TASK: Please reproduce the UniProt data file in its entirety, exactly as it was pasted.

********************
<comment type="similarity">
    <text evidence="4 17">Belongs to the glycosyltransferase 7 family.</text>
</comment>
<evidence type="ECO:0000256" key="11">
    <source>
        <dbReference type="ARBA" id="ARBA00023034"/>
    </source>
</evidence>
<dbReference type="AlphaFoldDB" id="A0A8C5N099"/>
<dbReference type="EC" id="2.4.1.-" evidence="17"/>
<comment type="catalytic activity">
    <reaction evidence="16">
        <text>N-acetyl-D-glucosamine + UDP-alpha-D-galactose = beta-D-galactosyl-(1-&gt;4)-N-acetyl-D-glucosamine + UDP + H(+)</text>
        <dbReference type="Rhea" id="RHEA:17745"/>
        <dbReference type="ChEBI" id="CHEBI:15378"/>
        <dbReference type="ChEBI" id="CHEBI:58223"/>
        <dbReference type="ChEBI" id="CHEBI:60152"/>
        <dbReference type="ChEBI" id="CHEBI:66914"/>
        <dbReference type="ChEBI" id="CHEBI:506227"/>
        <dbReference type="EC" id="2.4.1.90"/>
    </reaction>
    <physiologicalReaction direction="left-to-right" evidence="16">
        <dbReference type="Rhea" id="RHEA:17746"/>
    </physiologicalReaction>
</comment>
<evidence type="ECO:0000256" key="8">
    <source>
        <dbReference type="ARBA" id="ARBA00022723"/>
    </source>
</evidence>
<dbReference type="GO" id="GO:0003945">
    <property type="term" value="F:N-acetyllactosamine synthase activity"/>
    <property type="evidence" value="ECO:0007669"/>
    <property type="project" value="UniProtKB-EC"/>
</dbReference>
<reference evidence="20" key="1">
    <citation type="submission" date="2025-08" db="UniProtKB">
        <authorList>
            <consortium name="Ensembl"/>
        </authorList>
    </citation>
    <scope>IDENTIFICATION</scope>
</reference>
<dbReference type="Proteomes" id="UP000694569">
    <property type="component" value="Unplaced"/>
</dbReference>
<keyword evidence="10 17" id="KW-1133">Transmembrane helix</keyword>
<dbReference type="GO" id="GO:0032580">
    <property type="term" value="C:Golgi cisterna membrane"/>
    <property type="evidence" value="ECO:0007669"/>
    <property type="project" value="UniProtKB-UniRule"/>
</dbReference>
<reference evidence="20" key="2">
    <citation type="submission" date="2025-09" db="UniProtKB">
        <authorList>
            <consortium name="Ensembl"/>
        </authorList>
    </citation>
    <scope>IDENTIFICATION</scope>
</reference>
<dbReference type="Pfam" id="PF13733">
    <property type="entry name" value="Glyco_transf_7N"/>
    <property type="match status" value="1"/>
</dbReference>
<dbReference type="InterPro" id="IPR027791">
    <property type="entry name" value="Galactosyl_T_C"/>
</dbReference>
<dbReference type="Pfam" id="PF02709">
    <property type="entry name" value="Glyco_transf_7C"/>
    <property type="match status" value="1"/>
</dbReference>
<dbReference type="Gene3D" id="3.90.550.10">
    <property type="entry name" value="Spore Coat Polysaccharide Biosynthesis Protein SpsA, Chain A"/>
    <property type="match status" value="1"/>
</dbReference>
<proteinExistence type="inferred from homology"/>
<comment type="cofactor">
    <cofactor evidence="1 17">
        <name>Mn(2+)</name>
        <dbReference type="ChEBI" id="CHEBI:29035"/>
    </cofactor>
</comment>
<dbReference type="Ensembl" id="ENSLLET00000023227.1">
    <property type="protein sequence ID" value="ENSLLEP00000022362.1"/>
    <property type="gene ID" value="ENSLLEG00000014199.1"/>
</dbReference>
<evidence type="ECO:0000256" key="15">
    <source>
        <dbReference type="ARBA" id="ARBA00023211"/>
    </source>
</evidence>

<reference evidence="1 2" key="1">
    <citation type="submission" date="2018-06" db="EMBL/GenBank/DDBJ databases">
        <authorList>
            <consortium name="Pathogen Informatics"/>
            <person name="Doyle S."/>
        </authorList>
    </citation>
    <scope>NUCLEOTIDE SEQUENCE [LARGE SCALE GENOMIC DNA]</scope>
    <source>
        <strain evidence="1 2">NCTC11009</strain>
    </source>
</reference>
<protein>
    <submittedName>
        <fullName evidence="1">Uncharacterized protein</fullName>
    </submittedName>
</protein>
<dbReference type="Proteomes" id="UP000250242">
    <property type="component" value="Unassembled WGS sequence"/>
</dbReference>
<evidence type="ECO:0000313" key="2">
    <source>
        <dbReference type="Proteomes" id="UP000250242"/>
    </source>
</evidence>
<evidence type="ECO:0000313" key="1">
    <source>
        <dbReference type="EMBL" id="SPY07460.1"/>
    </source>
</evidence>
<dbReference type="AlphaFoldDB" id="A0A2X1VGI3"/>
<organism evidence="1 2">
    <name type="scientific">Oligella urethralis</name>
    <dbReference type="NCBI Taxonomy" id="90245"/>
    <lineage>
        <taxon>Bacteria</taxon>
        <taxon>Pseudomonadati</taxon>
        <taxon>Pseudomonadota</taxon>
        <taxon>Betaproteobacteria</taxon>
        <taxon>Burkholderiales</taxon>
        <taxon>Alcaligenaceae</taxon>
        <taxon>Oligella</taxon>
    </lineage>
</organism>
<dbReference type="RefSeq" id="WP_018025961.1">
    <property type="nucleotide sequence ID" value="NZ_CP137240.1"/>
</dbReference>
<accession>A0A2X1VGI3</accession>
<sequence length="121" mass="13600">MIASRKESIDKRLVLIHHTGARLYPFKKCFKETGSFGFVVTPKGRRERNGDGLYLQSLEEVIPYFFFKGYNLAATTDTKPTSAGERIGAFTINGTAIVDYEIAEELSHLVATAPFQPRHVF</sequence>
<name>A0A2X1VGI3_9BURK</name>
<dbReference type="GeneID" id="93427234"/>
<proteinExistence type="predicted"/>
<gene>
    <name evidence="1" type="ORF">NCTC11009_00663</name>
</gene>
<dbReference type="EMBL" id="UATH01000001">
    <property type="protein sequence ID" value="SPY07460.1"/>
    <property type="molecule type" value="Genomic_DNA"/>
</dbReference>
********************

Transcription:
<comment type="similarity">
    <text evidence="4 17">Belongs to the glycosyltransferase 7 family.</text>
</comment>
<evidence type="ECO:0000256" key="11">
    <source>
        <dbReference type="ARBA" id="ARBA00023034"/>
    </source>
</evidence>
<dbReference type="AlphaFoldDB" id="A0A8C5N099"/>
<dbReference type="EC" id="2.4.1.-" evidence="17"/>
<comment type="catalytic activity">
    <reaction evidence="16">
        <text>N-acetyl-D-glucosamine + UDP-alpha-D-galactose = beta-D-galactosyl-(1-&gt;4)-N-acetyl-D-glucosamine + UDP + H(+)</text>
        <dbReference type="Rhea" id="RHEA:17745"/>
        <dbReference type="ChEBI" id="CHEBI:15378"/>
        <dbReference type="ChEBI" id="CHEBI:58223"/>
        <dbReference type="ChEBI" id="CHEBI:60152"/>
        <dbReference type="ChEBI" id="CHEBI:66914"/>
        <dbReference type="ChEBI" id="CHEBI:506227"/>
        <dbReference type="EC" id="2.4.1.90"/>
    </reaction>
    <physiologicalReaction direction="left-to-right" evidence="16">
        <dbReference type="Rhea" id="RHEA:17746"/>
    </physiologicalReaction>
</comment>
<evidence type="ECO:0000256" key="8">
    <source>
        <dbReference type="ARBA" id="ARBA00022723"/>
    </source>
</evidence>
<dbReference type="GO" id="GO:0003945">
    <property type="term" value="F:N-acetyllactosamine synthase activity"/>
    <property type="evidence" value="ECO:0007669"/>
    <property type="project" value="UniProtKB-EC"/>
</dbReference>
<reference evidence="20" key="1">
    <citation type="submission" date="2025-08" db="UniProtKB">
        <authorList>
            <consortium name="Ensembl"/>
        </authorList>
    </citation>
    <scope>IDENTIFICATION</scope>
</reference>
<dbReference type="Proteomes" id="UP000694569">
    <property type="component" value="Unplaced"/>
</dbReference>
<keyword evidence="10 17" id="KW-1133">Transmembrane helix</keyword>
<dbReference type="GO" id="GO:0032580">
    <property type="term" value="C:Golgi cisterna membrane"/>
    <property type="evidence" value="ECO:0007669"/>
    <property type="project" value="UniProtKB-UniRule"/>
</dbReference>
<reference evidence="20" key="2">
    <citation type="submission" date="2025-09" db="UniProtKB">
        <authorList>
            <consortium name="Ensembl"/>
        </authorList>
    </citation>
    <scope>IDENTIFICATION</scope>
</reference>
<dbReference type="Pfam" id="PF13733">
    <property type="entry name" value="Glyco_transf_7N"/>
    <property type="match status" value="1"/>
</dbReference>
<dbReference type="InterPro" id="IPR027791">
    <property type="entry name" value="Galactosyl_T_C"/>
</dbReference>
<dbReference type="Pfam" id="PF02709">
    <property type="entry name" value="Glyco_transf_7C"/>
    <property type="match status" value="1"/>
</dbReference>
<dbReference type="Gene3D" id="3.90.550.10">
    <property type="entry name" value="Spore Coat Polysaccharide Biosynthesis Protein SpsA, Chain A"/>
    <property type="match status" value="1"/>
</dbReference>
<proteinExistence type="inferred from homology"/>
<comment type="cofactor">
    <cofactor evidence="1 17">
        <name>Mn(2+)</name>
        <dbReference type="ChEBI" id="CHEBI:29035"/>
    </cofactor>
</comment>
<dbReference type="Ensembl" id="ENSLLET00000023227.1">
    <property type="protein sequence ID" value="ENSLLEP00000022362.1"/>
    <property type="gene ID" value="ENSLLEG00000014199.1"/>
</dbReference>
<evidence type="ECO:0000256" key="15">
    <source>
        <dbReference type="ARBA" id="ARBA00023211"/>
    </source>
</evidence>

<reference evidence="1 2" key="1">
    <citation type="submission" date="2018-06" db="EMBL/GenBank/DDBJ databases">
        <authorList>
            <consortium name="Pathogen Informatics"/>
            <person name="Doyle S."/>
        </authorList>
    </citation>
    <scope>NUCLEOTIDE SEQUENCE [LARGE SCALE GENOMIC DNA]</scope>
    <source>
        <strain evidence="1 2">NCTC11009</strain>
    </source>
</reference>
<protein>
    <submittedName>
        <fullName evidence="1">Uncharacterized protein</fullName>
    </submittedName>
</protein>
<dbReference type="Proteomes" id="UP000250242">
    <property type="component" value="Unassembled WGS sequence"/>
</dbReference>
<evidence type="ECO:0000313" key="2">
    <source>
        <dbReference type="Proteomes" id="UP000250242"/>
    </source>
</evidence>
<evidence type="ECO:0000313" key="1">
    <source>
        <dbReference type="EMBL" id="SPY07460.1"/>
    </source>
</evidence>
<dbReference type="AlphaFoldDB" id="A0A2X1VGI3"/>
<organism evidence="1 2">
    <name type="scientific">Oligella urethralis</name>
    <dbReference type="NCBI Taxonomy" id="90245"/>
    <lineage>
        <taxon>Bacteria</taxon>
        <taxon>Pseudomonadati</taxon>
        <taxon>Pseudomonadota</taxon>
        <taxon>Betaproteobacteria</taxon>
        <taxon>Burkholderiales</taxon>
        <taxon>Alcaligenaceae</taxon>
        <taxon>Oligella</taxon>
    </lineage>
</organism>
<dbReference type="RefSeq" id="WP_018025961.1">
    <property type="nucleotide sequence ID" value="NZ_CP137240.1"/>
</dbReference>
<accession>A0A2X1VGI3</accession>
<sequence length="121" mass="13600">MIASRKESIDKRLVLIHHTGARLYPFKKCFKETGSFGFVVTPKGRRERNGDGLYLQSLEEVIPYFFFKGYNLAATTDTKPTSAGERIGAFTINGTAIVDYEIAEELSHLVATAPFQPRHVF</sequence>
<name>A0A2X1VGI3_9BURK</name>
<dbReference type="GeneID" id="93427234"/>
<proteinExistence type="predicted"/>
<gene>
    <name evidence="1" type="ORF">NCTC11009_00663</name>
</gene>
<dbReference type="EMBL" id="UATH01000001">
    <property type="protein sequence ID" value="SPY07460.1"/>
    <property type="molecule type" value="Genomic_DNA"/>
</dbReference>